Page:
December 20, 2018 / 2:54 PM / 6 months ago

TREASURIES-Yields at eight-month lows after Fed

    * Fed plans to continue tightening policy
    * Year-end demand, safety bid helps bonds
    * Two-year, 10-year yield curve flattens

    By Karen Brettell
    NEW YORK, Dec 20 (Reuters) - U.S. Treasury yields fell to
more than eight month lows on Thursday, and the yield curve
flattened, as investors continued to evaluate the Federal
Reserve’s plans to continue tightening monetary policy.
    The U.S. central bank on Wednesday took a slightly more
dovish tone than in its previous meetings, but stuck by a plan
to keep withdrawing support from an economy it views as strong.
    The Fed signaled "some further gradual" rate increases and
no break from cutting its massive bond portfolio. Stock markets
and benchmark Treasury yields slid after the Fed statement and a
press conference by Fed Chairman Jerome Powell that followed.
    “I think some were hoping to see a little bit more extreme
statement changes, really downgrading the economic outlook or
even having a more explicit tie to data dependency, or something
like that. So maybe there was a little bit of disappointment
there,” said Blake Gwinn, a U.S. rates strategist at NatWest
Markets in Stamford, Connecticut.
    That said, “I think the reaction has been a bit extreme
relative to what we got,” Gwinn added. “Powell in his press
conference sounded much more cautious and two-way than he has at
any point in 2018.”
    Benchmark 10-year yields             fell as low as 2.748
percent on Thursday, the lowest since April 4. The yields have
fallen from a seven-year high of 3.261 percent on Oct. 9.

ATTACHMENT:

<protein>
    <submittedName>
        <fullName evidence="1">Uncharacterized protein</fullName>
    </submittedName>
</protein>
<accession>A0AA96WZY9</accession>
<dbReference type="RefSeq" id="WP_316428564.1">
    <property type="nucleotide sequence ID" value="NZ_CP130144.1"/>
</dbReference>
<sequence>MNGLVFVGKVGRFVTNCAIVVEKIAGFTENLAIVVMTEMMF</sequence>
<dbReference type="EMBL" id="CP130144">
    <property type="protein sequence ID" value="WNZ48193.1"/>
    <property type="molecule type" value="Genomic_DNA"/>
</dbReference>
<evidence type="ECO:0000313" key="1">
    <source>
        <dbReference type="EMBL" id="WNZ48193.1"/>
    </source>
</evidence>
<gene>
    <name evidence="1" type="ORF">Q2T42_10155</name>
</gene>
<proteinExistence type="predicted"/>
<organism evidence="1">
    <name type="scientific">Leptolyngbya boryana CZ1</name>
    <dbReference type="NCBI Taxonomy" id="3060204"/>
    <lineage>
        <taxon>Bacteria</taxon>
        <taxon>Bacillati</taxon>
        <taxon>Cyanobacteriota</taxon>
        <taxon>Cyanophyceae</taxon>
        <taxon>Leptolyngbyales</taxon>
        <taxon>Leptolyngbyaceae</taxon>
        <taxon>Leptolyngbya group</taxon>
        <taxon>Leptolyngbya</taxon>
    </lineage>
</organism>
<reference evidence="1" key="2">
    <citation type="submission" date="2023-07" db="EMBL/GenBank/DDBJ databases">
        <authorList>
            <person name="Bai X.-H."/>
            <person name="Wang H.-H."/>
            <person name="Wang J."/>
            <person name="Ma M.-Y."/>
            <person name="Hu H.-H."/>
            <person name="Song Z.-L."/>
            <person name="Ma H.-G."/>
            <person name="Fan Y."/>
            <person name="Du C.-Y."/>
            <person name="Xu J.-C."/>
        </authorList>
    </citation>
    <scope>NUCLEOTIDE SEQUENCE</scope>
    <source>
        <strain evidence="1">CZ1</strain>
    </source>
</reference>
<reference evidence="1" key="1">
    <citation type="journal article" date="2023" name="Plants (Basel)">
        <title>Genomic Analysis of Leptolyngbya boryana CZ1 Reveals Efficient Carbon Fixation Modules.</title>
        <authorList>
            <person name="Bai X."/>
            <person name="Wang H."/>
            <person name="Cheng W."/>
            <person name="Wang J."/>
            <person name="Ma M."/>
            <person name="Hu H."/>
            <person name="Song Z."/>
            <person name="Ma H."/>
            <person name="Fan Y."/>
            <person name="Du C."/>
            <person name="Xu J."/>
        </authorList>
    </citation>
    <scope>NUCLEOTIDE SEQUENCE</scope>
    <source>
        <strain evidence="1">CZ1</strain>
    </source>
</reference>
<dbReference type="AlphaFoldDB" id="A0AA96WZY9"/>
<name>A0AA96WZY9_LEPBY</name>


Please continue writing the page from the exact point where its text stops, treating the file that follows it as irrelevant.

The yield curve between two-year and 10-year notes
               flattened to 9 basis points, matching the
difference in yields reached on Dec. 4, which was the narrowest
since 2007.
    Powell in late November said that the key interest rate was
"just below" neutral, a level that neither boosts nor brakes the
economy, increasing speculation that the U.S. central bank may
pause hikes sooner than previously expected.             
    Fresh economic forecasts released on Wednesday showed
policymakers expect two rate hikes next year, a reduction from
three hikes projected by the Fed in September.
    Much of the rate reaction to the Fed statement may have been
driven by safety buying as stocks fell, and by investors buying
bonds for year-end portfolio rebalancing.
    “There may have been some investors who either had to add
duration into year-end, or were holding off on portfolio moves
until the Fed cleared out of the way, that may have come into
the market after the Fed cleared,” Gwinn said.
    With the Fed out of the way, trading volumes are expected to
decline into the Christmas and New Year holidays, when many
traders will be on vacation.

 (Editing by Steve Orlofsky)
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